China’s app for Olympic athletes has security flaws, censorship-sensitive language, says Canadian report

According to a new study by Canadian researchers, apps that are required to be used by all participants in the 2022 Winter Olympics have the flaw of being able to circumvent sensitive data encryption. According to a survey, the app also censors words related to human rights abuses by ethnic and religious minority groups by Chinese authorities.

Citizen Lab, the Global Security Institute of the University of Toronto’s Munk School of Global Affairs and Public Policy, Announced research January 18th, analyze the MY2022 app. All participants in the Beijing Winter Olympics, including spectators, journalists, and athletes, must install the app to participate in the Olympics.

Concerns about user data leaks

In China, all domestic and foreign participants in the game must download the app 14 days before arrival. Users need to monitor and send their health status daily via the app.

According to a Citizen Lab report, apps that collect a variety of sensitive medical data published by users contain “simple but catastrophic flaws” that make encryption to protect information “easy”. Can be avoided.

“MY2022 fails to verify the SSL certificate and therefore cannot verify the destination of sensitive encrypted data,” writes researcher Jeffrey Knockel.

“This validation failure means that you can be fooled into connecting to a malicious host while believing that your app is a trusted host, allowing your app to intercept the information it sends to the server. “Masu,” he wrote, adding that the vulnerability exists in both apps. iOS and Android versions.

Censored words

MY2022 Description on Apple’s App Store The mobile app says it will provide a variety of communication features, including instant messaging and other travel, accommodation, and food information services.

However, Citizen Lab researchers said, “illegalwords.txtBundled with the Android version of MY2022, according to the Institute, it contains a list of over 2,400 keywords that are generally considered politically sensitive by the ruling Chinese Communist Party (CCP).

The list of discontinued keywords included the terms “Falun Gong,” “World Uyghur Congress,” “Freedom in Tibet,” and “Tiananmen Square Incident.” I have committed.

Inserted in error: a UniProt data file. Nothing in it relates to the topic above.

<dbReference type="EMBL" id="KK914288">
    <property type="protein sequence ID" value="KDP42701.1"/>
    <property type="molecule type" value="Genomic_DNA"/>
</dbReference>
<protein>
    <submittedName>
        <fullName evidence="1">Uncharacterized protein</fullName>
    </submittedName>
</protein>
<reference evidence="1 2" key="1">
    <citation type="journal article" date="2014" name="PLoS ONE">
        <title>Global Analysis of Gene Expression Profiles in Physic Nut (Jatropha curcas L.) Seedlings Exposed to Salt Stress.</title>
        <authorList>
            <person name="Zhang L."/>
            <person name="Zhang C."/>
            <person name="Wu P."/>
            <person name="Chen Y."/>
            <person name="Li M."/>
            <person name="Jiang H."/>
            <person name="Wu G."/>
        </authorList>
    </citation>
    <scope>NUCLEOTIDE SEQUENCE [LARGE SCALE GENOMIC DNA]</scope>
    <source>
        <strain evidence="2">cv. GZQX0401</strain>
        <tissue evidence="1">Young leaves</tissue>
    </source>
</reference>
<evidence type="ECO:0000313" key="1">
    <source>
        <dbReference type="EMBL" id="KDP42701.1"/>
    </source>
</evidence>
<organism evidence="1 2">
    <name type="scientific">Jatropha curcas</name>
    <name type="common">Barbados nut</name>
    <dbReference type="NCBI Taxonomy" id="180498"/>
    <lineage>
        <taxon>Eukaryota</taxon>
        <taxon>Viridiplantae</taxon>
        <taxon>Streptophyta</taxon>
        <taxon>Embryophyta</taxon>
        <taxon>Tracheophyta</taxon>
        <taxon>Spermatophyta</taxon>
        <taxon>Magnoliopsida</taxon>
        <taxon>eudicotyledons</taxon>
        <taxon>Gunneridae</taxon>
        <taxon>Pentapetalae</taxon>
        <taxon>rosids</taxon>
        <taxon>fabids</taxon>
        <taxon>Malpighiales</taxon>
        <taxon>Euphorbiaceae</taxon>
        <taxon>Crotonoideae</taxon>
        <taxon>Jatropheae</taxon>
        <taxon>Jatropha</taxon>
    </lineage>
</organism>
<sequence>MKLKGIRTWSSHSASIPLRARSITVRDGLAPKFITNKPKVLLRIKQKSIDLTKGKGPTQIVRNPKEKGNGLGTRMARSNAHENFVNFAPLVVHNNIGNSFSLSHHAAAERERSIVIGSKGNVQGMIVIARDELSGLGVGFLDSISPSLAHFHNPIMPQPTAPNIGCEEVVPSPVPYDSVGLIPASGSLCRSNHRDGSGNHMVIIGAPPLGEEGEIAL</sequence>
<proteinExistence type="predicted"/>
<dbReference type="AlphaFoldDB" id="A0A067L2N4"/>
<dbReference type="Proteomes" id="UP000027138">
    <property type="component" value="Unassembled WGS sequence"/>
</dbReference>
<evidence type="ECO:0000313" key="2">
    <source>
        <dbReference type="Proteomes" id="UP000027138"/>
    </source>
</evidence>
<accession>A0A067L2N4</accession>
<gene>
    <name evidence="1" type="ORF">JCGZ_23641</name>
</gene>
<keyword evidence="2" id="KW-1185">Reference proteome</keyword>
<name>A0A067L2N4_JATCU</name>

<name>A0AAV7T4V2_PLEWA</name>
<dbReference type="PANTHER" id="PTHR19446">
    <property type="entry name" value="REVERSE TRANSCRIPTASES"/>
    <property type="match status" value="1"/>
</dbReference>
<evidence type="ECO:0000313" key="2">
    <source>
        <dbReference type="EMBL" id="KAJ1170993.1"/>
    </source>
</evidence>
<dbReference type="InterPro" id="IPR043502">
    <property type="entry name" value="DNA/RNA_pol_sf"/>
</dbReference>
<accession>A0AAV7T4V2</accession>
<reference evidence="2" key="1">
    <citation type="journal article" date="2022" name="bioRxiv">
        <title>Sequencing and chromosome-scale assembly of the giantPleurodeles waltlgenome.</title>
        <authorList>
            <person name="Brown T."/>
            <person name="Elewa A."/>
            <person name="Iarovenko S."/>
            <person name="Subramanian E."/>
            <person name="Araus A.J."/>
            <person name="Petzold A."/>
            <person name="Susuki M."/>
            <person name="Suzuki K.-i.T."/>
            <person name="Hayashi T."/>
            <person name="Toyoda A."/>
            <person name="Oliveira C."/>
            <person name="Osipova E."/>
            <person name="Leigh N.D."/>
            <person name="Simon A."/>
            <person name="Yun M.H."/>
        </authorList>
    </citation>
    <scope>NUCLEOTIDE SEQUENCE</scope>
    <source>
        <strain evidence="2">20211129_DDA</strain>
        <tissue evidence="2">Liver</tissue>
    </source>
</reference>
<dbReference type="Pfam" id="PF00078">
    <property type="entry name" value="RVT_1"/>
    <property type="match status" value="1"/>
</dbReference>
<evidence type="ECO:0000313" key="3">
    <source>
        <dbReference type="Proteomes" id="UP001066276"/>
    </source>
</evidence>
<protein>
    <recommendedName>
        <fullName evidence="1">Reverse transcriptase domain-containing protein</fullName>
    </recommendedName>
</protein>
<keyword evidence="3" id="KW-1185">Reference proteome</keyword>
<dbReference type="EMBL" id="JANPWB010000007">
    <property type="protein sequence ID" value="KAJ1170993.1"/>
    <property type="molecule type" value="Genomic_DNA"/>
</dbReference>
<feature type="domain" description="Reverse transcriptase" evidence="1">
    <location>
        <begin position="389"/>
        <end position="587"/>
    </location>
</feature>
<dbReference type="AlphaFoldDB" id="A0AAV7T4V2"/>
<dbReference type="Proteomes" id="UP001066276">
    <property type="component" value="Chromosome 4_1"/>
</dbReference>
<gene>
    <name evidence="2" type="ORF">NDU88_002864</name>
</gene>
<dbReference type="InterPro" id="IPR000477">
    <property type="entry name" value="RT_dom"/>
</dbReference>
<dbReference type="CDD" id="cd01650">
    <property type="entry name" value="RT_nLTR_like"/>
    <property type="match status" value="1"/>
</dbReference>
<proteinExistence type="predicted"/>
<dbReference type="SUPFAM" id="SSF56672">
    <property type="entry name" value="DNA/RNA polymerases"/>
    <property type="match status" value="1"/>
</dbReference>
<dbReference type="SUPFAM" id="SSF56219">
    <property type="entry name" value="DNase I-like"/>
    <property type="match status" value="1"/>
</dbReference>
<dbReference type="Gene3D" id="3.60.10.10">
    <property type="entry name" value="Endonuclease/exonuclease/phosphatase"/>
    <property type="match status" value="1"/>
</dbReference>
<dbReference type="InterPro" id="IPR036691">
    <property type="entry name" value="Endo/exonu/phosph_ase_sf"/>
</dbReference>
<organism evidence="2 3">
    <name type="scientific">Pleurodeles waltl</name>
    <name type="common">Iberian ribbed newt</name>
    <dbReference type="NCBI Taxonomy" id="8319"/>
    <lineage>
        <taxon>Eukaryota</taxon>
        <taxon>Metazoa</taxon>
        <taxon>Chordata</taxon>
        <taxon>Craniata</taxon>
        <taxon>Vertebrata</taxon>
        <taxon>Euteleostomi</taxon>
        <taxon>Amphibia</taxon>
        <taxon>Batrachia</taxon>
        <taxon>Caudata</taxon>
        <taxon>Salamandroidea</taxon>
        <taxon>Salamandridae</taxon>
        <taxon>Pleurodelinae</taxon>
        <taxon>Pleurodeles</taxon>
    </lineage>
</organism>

This list also includes the Chinese terminology for this publication, The Epoch Times, and its sister media, the New Tang Dynasty Television.

Citizen Lab said it is noteworthy that the list also includes neutral references to the names of current and former Chinese leaders and government agencies.

Most of the prohibited keywords are listed in Simplified Chinese, and some are in Tibetan, Uighur, Traditional Chinese, and English. Most of the keywords refer to pornography, blasphemous words, and illegal products. These are also banned in other Chinese apps discovered by Citizen Lab. In previous studies..

“Internet platforms operating in China are legally required to control the content transmitted through the platform and face penalties,” Knockel wrote.

“The vague definition of prohibited content is often referred to as’pocket crime’, which refers to the fact that authorities can consider any action a crime. Such crimes are being used by the Chinese government to limit political and religious expression on the Internet. “

no reply

Citizen Lab said it had notified the Beijing Organizing Committee of the 2022 Olympic and Paralympic Winter Games about the MY2022 security issue on December 3, 2021. As of January 18, 2022, the Institute has not received a response. The app developer also released an update on January 17, 2022, but said the vulnerability remained unresolved.

The institute added that China has historically Weakening encryption technology It was known to “use unencrypted network communications to launch man-in-the-middle attacks” in order to “perform political censorship and surveillance.”

This raises the question, “Is the encryption of MY2022 intentionally disturbed for monitoring purposes, or was the flaw caused by the developer’s fault?”, But the data collected through the app is already done directly. Therefore, it has been reported that there is a problem if you intentionally interfere with the encryption of MY2022. Submitted to the government.

“The weakness in the encryption of health customs information may have been ancillary damage by intentionally weakening the encryption of other types of data that the Chinese government is interested in intercepting, but I Our previous research suggests that user data is inadequately protected and is unique to China’s app ecosystem. “

“Some work is intentionally inadequate in the security of software found in Chinese apps, but such a widespread lack of security is a major government conspiracy. It’s likely the result of a simpler explanation, such as a difference in priorities, rather than the result of a Chinese software developer. “

Andrew Chen


Andrew Chen is a Toronto-based Epoch Times reporter.